Apple’s iOS 16 saves ad tech more angst (for now), but more privacy safeguards expected

The launch date for Apple’s Worldwide Developers Conference was the one the digital advertising industry circled on its collective calendar with a sense of foreboding.

For good reason: In recent years, features like Intelligent Tracking Prevention, App Tracking Transparency, Hide My Email, and Private Relay have systematically destroyed the nerve of online advertising at every level of the Apple ecosystem.

Although, upon first viewing the keynotes for this year’s WWDC – Apple’s annual flagship conference where it unveils upcoming releases of new software products – those at Adland can breathe a collective sigh of relief.

WWDC 2022 kicked off on Monday – giving a stage to Apple executives such as CEO Tim Cook and Vice President of Software Engineering Craig Federighi who previewed pending updates to its iOS 16 and Ventura Mac OS , including new email, text messaging and photo sharing features.

Timeline of Apple’s privacy crusade

Apple has made “privacy” a cornerstone of its brand promise to consumers in recent years. Executives mentioned the term during keynotes at this year’s WWDC in monologues about protecting iPhone Wallet user credentials and about a new feature called Safety Check.

Although the conference will continue until June 10, the absence of rants from the WWDC stage chastising players in the nearly $700 billion online advertising business will be a welcome reprieve.

Over the past five years, Apple has slowly imposed its will on the digital advertising ecosystem, both on the web and on its iOS ecosystem.

It started with the erosion of third-party cookies in Safari with the launch of ITP, a development that sources say has dropped publisher CPMs by up to 60% in Apple’s web browser.

First unveiled in 2017, the feature blocks cross-site tracking on the web’s second-most-used browser, and one that’s seen as a milestone that prompted others to follow suit, including Google Chrome.

Over the next few years, the iPhone maker’s attention turned to its mobile operating system, a move that many felt was likely to have wider implications for ad-supported media given that the iOS’s share of the smartphone market (28%) exceeds Apple’s share of browser usage.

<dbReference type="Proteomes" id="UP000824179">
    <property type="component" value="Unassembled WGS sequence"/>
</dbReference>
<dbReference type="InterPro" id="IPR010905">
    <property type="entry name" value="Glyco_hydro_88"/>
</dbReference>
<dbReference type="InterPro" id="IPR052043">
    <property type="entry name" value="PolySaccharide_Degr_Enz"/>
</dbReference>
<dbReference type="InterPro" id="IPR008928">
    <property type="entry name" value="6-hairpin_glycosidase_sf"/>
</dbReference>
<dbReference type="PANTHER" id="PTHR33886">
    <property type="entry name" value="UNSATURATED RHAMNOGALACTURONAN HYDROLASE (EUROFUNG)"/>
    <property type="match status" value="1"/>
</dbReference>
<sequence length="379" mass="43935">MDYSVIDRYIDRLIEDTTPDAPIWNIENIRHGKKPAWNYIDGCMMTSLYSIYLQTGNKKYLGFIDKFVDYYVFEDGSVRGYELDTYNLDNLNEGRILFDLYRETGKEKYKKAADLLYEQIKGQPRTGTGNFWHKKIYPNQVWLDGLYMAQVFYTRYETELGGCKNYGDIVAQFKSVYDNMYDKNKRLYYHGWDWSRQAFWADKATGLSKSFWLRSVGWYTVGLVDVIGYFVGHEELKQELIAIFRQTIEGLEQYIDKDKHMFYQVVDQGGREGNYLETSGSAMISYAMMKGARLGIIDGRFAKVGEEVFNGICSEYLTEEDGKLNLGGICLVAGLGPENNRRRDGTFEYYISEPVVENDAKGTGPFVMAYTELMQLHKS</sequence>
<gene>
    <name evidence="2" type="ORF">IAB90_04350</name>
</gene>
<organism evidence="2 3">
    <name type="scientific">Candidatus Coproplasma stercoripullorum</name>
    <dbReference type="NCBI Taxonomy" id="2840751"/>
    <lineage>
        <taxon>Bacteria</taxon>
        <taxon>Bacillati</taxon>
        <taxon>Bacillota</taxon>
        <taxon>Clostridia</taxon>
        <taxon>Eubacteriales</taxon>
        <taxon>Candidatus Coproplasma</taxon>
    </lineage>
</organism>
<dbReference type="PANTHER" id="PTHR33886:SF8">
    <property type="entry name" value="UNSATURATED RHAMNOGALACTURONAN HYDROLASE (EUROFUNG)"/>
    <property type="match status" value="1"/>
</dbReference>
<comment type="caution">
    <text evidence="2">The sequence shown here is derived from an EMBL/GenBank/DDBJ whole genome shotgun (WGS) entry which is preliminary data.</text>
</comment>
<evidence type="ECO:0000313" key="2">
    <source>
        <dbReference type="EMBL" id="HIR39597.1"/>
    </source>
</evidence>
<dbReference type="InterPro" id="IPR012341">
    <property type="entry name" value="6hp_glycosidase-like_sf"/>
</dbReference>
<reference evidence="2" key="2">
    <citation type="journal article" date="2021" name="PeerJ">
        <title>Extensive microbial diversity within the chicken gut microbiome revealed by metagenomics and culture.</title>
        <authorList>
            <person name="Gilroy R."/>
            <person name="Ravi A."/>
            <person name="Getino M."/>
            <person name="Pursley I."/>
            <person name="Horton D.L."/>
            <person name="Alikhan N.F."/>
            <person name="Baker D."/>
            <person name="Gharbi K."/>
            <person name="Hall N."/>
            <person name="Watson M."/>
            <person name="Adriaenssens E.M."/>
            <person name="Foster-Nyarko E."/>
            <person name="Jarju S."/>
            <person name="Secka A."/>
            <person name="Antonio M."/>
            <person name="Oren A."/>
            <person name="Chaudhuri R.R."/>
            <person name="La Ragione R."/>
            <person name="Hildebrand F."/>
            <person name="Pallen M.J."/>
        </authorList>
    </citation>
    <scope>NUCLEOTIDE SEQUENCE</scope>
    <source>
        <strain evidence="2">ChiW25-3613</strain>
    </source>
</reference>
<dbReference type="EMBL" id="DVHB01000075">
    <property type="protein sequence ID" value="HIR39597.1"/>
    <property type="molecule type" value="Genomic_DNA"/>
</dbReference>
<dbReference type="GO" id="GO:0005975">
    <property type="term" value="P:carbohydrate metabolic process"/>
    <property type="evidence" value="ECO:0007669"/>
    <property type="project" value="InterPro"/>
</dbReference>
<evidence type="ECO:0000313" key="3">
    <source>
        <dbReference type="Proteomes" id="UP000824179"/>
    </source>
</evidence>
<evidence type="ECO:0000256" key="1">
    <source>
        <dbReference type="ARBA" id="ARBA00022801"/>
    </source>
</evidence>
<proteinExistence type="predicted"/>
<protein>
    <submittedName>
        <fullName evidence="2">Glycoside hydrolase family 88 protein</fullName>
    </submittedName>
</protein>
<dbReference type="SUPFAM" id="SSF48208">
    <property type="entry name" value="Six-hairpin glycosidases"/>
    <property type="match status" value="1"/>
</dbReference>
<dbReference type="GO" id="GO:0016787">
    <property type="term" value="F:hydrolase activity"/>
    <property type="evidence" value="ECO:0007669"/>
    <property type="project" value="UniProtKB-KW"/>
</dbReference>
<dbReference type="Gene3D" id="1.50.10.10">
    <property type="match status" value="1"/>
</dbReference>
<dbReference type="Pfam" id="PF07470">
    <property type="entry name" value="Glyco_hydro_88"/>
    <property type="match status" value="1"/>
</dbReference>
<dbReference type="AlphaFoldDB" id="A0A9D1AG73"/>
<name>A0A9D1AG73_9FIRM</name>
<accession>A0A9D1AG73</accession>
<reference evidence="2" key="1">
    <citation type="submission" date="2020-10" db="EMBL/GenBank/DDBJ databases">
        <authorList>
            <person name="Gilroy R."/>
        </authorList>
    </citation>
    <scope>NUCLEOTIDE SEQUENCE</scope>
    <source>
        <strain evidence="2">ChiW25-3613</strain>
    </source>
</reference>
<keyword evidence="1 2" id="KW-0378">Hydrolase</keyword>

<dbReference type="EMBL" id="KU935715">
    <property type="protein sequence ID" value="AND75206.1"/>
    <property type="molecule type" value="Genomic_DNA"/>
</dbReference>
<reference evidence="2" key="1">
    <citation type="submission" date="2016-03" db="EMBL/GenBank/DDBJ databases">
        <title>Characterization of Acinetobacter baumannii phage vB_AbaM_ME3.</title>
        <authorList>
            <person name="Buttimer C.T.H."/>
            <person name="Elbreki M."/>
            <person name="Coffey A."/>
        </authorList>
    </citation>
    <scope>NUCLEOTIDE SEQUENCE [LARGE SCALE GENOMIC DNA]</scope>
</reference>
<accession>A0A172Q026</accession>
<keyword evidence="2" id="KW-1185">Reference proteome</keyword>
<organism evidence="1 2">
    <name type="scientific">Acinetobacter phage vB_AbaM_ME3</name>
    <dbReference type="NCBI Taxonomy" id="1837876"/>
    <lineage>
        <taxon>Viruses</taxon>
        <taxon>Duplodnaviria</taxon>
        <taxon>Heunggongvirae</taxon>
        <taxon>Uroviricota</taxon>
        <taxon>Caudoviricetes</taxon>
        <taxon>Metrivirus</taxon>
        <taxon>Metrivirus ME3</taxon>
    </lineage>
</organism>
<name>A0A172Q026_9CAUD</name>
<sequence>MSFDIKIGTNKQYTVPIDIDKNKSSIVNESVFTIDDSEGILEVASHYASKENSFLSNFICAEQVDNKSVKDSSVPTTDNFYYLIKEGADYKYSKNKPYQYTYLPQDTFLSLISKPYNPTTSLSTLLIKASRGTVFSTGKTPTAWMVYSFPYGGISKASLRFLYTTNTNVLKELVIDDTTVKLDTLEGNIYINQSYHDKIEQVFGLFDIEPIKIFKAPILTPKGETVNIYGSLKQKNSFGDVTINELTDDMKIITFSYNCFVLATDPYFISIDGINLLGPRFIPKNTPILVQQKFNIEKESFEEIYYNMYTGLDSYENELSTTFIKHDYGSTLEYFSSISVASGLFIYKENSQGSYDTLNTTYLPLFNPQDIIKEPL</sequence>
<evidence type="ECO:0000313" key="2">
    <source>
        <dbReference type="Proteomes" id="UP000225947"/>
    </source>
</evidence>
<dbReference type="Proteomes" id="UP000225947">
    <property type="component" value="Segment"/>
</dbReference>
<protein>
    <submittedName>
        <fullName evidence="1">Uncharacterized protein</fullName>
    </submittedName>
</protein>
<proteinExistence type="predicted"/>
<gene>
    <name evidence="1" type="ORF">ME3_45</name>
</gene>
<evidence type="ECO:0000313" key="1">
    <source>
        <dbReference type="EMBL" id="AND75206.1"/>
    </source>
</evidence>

Apple announced plans to obfuscate its mobile ID, known as “ID for Advertisers” or “IDFA,” in 2020 with its App Tracking Transparency feature asking iPhone users if they consent that app publishers (and their monetization partners) measure their activity after exposure to advertising within the framework of iOS 14.

A stay of execution

Although Apple has offered the industry several reprieves, the prospect of such a crackdown was enough to scare many in the industry with the stock price of several publicly traded companies relying on measuring the behavior of iPhone users, including Facebook.

We are deeply concerned about regulations that will undermine privacy and security in service of another purpose

Apple CEO Tim Cook

Further still, with its subsequent iOS update and Hide My Email feature, Apple offered to obscure another crucial data point that marketers have become dependent on when it comes to measuring the performance of their campaigns with sources describing him as a “proverbial nail in the coffin”. at Digiday.

Ahead of this year’s WWDC, separate sources have shared their belief that Apple will make Private Relay – a feature that allows premium iCloud subscribers to hide their IP addresses – available by default to all iPhone users.

Such a move would have further crippled the digital marketing industry, but industry executives would do well not to be complacent, even though some believe Apple’s privacy crackdown has been tempered by government oversight of the competition.

Speaking earlier this year at the annual flagship conference of the International Association of Privacy Professionals, Apple CEO Tim Cook told attendees of his company’s concern that such measures could have a negative impact on consumers.

“We are deeply concerned about regulations that will undermine privacy and security in the service of another purpose,” he told IAPP delegates at the time. “Policymakers are taking action on behalf of competition that would force Apple to allow apps on the iPhone that bypass the App Store through a process called sideloading.”

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